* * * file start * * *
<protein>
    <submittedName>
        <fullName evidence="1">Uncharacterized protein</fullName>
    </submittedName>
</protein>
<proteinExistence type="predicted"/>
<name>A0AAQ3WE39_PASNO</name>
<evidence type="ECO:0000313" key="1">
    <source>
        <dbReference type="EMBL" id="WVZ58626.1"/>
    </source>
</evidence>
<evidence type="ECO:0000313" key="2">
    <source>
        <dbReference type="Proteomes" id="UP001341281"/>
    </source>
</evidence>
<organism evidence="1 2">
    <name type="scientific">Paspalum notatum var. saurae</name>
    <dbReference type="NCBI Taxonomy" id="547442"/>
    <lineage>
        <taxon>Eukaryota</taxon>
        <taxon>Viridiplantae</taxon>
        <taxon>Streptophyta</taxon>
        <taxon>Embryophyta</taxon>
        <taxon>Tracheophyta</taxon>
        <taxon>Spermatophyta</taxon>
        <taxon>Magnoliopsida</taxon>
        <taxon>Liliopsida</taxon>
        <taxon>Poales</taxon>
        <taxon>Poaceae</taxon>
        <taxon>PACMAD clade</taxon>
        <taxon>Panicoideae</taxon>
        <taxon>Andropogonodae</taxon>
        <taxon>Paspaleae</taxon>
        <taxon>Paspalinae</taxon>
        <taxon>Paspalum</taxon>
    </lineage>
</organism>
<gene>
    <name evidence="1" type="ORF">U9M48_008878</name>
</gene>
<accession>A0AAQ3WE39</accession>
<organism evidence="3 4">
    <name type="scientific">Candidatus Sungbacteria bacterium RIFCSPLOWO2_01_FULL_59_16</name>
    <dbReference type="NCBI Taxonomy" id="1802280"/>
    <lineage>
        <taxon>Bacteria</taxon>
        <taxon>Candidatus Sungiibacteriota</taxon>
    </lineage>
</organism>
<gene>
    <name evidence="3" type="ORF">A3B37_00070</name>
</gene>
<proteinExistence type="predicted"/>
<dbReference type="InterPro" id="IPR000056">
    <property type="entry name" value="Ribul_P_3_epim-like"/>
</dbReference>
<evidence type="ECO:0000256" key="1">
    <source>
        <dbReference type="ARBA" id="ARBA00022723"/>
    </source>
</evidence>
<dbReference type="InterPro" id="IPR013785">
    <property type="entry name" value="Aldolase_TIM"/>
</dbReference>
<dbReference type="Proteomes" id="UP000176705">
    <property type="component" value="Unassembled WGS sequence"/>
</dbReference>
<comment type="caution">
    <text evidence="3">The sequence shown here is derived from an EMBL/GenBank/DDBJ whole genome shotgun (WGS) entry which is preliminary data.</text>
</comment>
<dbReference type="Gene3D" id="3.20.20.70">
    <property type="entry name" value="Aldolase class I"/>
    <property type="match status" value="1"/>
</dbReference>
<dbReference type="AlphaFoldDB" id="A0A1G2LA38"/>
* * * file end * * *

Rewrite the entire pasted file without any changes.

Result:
<protein>
    <submittedName>
        <fullName evidence="1">Uncharacterized protein</fullName>
    </submittedName>
</protein>
<proteinExistence type="predicted"/>
<name>A0AAQ3WE39_PASNO</name>
<evidence type="ECO:0000313" key="1">
    <source>
        <dbReference type="EMBL" id="WVZ58626.1"/>
    </source>
</evidence>
<evidence type="ECO:0000313" key="2">
    <source>
        <dbReference type="Proteomes" id="UP001341281"/>
    </source>
</evidence>
<organism evidence="1 2">
    <name type="scientific">Paspalum notatum var. saurae</name>
    <dbReference type="NCBI Taxonomy" id="547442"/>
    <lineage>
        <taxon>Eukaryota</taxon>
        <taxon>Viridiplantae</taxon>
        <taxon>Streptophyta</taxon>
        <taxon>Embryophyta</taxon>
        <taxon>Tracheophyta</taxon>
        <taxon>Spermatophyta</taxon>
        <taxon>Magnoliopsida</taxon>
        <taxon>Liliopsida</taxon>
        <taxon>Poales</taxon>
        <taxon>Poaceae</taxon>
        <taxon>PACMAD clade</taxon>
        <taxon>Panicoideae</taxon>
        <taxon>Andropogonodae</taxon>
        <taxon>Paspaleae</taxon>
        <taxon>Paspalinae</taxon>
        <taxon>Paspalum</taxon>
    </lineage>
</organism>
<gene>
    <name evidence="1" type="ORF">U9M48_008878</name>
</gene>
<accession>A0AAQ3WE39</accession>
<organism evidence="3 4">
    <name type="scientific">Candidatus Sungbacteria bacterium RIFCSPLOWO2_01_FULL_59_16</name>
    <dbReference type="NCBI Taxonomy" id="1802280"/>
    <lineage>
        <taxon>Bacteria</taxon>
        <taxon>Candidatus Sungiibacteriota</taxon>
    </lineage>
</organism>
<gene>
    <name evidence="3" type="ORF">A3B37_00070</name>
</gene>
<proteinExistence type="predicted"/>
<dbReference type="InterPro" id="IPR000056">
    <property type="entry name" value="Ribul_P_3_epim-like"/>
</dbReference>
<evidence type="ECO:0000256" key="1">
    <source>
        <dbReference type="ARBA" id="ARBA00022723"/>
    </source>
</evidence>
<dbReference type="InterPro" id="IPR013785">
    <property type="entry name" value="Aldolase_TIM"/>
</dbReference>
<dbReference type="Proteomes" id="UP000176705">
    <property type="component" value="Unassembled WGS sequence"/>
</dbReference>
<comment type="caution">
    <text evidence="3">The sequence shown here is derived from an EMBL/GenBank/DDBJ whole genome shotgun (WGS) entry which is preliminary data.</text>
</comment>
<dbReference type="Gene3D" id="3.20.20.70">
    <property type="entry name" value="Aldolase class I"/>
    <property type="match status" value="1"/>
</dbReference>
<dbReference type="AlphaFoldDB" id="A0A1G2LA38"/>